An article written by Ashok Bindra for IEEE Power Electronics – The global pressure to cut carbon dioxide emissions from automobiles is driving more and more buyers toward electric vehicles (EVs) and hybrid EVs (HEVs).
As the market for EVs and HEVs slowly grows with lithium-ion (Liion) as the battery technology of choice, for reasons well known, there is another technology emerging. Researchers are developing a solid-state (SS) version of Li-ion batteries for EVs that promises to charge and discharge rapidly, offer longer lifecycles, provide a much higher energy density, cost less, and provide greater safety. Besides the performance improvement, safety is a major factor driving automakers toward SS technology. In SS batteries (SSBs), the flammable liquid electrolyte, which passes the charge that carries Li ions during charge and discharge cycles, is replaced by a solid electrolyte. These ongoing improvements in battery technologies will pave the way for an installed EV base of 100 million vehicles by 2028, according to global technology market advisory firm ABI Research, Oyster Bay, New York. In fact, ABI’s principal analyst James Hodgson says, “Lithium-silicon and SS are the future EV battery technologies that will improve performance, hold more energy, and last longer at a lower cost. The addition of silicon alone over the next seven years will grow the EV installed base from 8 million vehicles in 2019 to 40 million in 2025, as consumers’ range anxiety slowly eases”.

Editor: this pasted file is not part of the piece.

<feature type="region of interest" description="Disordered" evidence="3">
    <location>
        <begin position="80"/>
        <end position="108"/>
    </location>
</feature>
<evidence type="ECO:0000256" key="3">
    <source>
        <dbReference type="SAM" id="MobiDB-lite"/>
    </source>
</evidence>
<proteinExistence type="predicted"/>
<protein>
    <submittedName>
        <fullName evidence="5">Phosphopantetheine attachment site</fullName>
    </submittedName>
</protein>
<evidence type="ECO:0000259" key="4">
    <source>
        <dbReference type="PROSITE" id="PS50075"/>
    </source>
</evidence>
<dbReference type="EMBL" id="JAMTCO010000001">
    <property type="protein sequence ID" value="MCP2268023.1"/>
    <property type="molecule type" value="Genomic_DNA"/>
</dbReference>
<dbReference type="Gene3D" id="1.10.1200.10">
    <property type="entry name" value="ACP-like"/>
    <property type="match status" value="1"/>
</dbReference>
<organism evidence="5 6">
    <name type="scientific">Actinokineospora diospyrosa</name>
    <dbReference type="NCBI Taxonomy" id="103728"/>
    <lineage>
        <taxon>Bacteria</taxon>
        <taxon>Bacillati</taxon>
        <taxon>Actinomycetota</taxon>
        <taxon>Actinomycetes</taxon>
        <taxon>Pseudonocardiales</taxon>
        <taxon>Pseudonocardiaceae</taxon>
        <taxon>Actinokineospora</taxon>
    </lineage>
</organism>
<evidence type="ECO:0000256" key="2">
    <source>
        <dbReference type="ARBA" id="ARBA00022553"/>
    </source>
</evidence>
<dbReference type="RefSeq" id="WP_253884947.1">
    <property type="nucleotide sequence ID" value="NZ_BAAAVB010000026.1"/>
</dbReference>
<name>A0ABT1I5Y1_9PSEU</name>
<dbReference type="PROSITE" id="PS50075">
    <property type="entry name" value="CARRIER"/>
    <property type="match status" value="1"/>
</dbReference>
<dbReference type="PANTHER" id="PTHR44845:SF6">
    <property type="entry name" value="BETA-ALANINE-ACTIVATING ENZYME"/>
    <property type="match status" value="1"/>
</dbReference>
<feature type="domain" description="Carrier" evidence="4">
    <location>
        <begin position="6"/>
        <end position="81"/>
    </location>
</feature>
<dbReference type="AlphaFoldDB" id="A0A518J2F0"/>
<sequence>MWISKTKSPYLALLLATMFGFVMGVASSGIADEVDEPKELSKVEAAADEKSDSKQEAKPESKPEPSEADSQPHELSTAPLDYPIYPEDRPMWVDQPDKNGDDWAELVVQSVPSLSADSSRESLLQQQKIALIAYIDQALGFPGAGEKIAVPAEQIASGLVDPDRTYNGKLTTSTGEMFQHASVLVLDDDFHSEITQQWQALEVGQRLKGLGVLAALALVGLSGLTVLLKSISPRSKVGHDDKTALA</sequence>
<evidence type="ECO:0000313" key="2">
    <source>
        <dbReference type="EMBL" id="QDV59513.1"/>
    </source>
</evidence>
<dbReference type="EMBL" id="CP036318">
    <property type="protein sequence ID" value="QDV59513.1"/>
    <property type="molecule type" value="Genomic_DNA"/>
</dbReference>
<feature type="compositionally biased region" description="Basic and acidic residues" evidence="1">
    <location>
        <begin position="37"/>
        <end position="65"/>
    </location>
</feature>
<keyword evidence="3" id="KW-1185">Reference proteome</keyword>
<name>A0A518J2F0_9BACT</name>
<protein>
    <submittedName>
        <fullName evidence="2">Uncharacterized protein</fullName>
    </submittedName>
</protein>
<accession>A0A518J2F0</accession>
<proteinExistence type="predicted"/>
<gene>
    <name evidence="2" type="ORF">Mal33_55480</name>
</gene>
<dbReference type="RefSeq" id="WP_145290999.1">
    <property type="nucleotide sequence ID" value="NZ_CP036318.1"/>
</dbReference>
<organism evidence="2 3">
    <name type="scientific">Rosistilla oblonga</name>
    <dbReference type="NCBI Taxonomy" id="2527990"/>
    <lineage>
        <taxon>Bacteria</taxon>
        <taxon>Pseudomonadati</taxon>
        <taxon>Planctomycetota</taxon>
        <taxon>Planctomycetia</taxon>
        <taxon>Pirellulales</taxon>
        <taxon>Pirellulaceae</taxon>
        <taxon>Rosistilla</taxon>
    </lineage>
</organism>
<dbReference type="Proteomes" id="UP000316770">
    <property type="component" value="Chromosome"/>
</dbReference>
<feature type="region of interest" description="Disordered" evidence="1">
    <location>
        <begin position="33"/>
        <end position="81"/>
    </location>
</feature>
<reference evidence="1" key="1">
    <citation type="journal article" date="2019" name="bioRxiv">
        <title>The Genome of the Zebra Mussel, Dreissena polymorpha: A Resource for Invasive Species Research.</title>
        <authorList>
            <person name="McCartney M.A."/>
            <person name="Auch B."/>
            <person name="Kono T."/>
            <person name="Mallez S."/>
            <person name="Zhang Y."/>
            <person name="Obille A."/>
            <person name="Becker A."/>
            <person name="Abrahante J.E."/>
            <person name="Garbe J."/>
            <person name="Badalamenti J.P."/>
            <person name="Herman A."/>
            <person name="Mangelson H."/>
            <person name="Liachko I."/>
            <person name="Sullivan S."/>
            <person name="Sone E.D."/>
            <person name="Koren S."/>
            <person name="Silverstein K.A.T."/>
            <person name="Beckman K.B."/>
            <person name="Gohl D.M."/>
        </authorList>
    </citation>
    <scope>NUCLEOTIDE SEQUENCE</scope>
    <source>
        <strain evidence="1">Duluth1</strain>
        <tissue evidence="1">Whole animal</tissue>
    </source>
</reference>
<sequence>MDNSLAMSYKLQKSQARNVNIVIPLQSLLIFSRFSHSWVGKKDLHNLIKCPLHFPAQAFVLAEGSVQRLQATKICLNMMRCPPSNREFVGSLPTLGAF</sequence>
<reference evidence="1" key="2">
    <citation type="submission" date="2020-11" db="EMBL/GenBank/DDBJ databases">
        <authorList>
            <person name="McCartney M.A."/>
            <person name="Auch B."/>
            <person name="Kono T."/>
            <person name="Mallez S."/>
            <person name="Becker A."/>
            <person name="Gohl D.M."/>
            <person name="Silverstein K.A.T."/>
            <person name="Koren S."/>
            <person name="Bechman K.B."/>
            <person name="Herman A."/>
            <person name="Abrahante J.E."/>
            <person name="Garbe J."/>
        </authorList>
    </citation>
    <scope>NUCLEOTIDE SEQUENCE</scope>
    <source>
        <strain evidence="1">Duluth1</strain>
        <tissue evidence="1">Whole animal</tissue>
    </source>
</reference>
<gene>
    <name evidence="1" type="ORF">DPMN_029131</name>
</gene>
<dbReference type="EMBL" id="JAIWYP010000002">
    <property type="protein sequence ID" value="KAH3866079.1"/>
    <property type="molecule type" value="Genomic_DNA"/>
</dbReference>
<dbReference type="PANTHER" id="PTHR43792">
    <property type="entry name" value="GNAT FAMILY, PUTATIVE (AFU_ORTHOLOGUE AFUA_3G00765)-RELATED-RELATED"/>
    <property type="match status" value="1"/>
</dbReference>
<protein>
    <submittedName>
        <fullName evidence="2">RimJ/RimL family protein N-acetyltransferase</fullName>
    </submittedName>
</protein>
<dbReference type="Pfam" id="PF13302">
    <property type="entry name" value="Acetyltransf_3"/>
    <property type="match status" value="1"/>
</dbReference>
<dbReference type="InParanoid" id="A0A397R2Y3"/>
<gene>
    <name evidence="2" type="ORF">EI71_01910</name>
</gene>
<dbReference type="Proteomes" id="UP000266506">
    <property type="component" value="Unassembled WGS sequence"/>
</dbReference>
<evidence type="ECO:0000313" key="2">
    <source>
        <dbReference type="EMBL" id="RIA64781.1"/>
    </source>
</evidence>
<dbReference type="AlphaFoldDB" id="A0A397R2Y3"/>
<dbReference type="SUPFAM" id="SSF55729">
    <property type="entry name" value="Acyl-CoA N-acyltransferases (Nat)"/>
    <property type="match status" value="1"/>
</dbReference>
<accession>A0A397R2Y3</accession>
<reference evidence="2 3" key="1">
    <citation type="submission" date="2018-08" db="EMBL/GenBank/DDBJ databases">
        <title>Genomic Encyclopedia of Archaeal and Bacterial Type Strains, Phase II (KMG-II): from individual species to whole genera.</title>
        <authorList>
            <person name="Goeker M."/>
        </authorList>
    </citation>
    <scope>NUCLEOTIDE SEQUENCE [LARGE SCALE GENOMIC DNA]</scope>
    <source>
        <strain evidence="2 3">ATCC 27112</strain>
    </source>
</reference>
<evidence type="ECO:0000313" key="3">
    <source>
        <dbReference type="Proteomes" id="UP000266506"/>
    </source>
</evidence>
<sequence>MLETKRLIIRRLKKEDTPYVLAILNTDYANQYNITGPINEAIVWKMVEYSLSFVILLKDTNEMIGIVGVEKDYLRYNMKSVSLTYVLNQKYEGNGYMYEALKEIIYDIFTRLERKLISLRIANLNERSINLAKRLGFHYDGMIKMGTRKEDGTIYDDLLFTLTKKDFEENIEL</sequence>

During the past few years, several players announced prototype cells and expected commercialization dates, only to withdraw their claims or postpone the results. “Despite decades of development, many technological challenges remain unsolved,” stated Dr. Milan Rosina, principal analyst for power electronics and batteries at market research firm Yole Développement (Yole), Lyon, France. Yole’s latest SSB report indicates that mass production will begin by 2022 and account for less than 1% of the traditional Li-ion battery market by 2025. However, this scenario will change when large SSB manufacturers enter the arena. In fact, according to Rosina, “To commercialize SS batteries, four different technology players are joining forces to share knowledge and overcome challenges” (Figure 1). Those companies produce SS electrolyte technology, equipment, battery cells, and vehicles. However, with work still remaining, there is no commercially available bulk SSB today.
According to Yole, the key technology areas that need to develop include electrolyte-material screening, ionicconductivity enhancement, electrolyte/electrode-interface stability, Li-metal anodes, cell- and pack-manufacturing methods, battery-management systems, and batterypack designs. Yole’s analysts have identified more than 100 companies and R&D groups that are involved in SSB development… Full article
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